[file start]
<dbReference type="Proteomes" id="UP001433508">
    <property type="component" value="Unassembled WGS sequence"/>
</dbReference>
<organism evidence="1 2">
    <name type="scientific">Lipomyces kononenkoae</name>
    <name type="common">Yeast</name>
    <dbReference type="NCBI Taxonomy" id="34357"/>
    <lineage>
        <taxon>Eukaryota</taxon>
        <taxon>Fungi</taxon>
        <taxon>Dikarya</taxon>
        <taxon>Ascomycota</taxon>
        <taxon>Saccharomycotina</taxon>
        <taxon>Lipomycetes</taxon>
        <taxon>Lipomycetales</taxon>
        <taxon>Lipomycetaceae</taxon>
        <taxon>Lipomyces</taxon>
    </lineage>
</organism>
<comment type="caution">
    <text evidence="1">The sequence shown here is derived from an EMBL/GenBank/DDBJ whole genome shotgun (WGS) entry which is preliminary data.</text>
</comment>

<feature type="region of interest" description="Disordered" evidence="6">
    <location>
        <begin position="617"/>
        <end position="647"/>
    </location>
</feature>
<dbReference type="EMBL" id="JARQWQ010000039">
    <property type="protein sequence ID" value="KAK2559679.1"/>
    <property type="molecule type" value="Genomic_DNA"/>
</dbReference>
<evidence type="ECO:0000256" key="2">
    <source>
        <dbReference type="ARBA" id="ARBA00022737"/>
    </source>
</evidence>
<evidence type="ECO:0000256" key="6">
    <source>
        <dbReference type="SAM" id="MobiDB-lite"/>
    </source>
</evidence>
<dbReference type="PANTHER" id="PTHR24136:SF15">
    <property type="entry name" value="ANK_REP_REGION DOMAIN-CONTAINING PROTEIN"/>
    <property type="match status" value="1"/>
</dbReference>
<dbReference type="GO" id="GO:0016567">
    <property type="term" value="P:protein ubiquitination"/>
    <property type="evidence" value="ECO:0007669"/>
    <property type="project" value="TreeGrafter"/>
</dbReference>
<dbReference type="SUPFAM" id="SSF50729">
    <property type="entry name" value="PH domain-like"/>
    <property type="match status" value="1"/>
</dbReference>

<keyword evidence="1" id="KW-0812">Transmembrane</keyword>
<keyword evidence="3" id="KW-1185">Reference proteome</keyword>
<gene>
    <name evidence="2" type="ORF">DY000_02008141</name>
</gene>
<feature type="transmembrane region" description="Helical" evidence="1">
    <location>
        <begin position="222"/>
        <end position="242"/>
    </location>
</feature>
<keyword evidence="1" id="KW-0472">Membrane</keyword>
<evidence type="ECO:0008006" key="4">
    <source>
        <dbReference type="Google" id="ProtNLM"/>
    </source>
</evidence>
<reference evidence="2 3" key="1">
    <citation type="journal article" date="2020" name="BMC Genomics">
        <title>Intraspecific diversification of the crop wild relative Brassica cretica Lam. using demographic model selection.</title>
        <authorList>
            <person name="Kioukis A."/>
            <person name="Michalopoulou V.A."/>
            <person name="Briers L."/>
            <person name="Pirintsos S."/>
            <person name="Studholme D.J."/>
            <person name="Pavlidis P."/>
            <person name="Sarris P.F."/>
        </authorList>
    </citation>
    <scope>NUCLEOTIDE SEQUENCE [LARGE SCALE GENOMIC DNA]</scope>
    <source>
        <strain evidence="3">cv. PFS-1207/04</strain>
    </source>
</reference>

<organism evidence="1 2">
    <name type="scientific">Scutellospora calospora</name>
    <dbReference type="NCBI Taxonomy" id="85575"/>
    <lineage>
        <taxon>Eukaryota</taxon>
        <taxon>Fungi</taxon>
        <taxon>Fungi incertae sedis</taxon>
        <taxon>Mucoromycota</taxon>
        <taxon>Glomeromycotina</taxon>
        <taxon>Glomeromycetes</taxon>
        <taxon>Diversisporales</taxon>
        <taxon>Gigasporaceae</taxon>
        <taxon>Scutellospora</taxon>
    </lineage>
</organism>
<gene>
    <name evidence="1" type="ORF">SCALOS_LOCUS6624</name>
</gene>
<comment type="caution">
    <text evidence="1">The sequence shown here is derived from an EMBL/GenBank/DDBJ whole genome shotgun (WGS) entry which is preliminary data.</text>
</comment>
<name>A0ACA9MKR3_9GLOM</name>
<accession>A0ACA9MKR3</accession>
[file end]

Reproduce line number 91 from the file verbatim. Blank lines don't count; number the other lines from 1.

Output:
<organism evidence="1 2">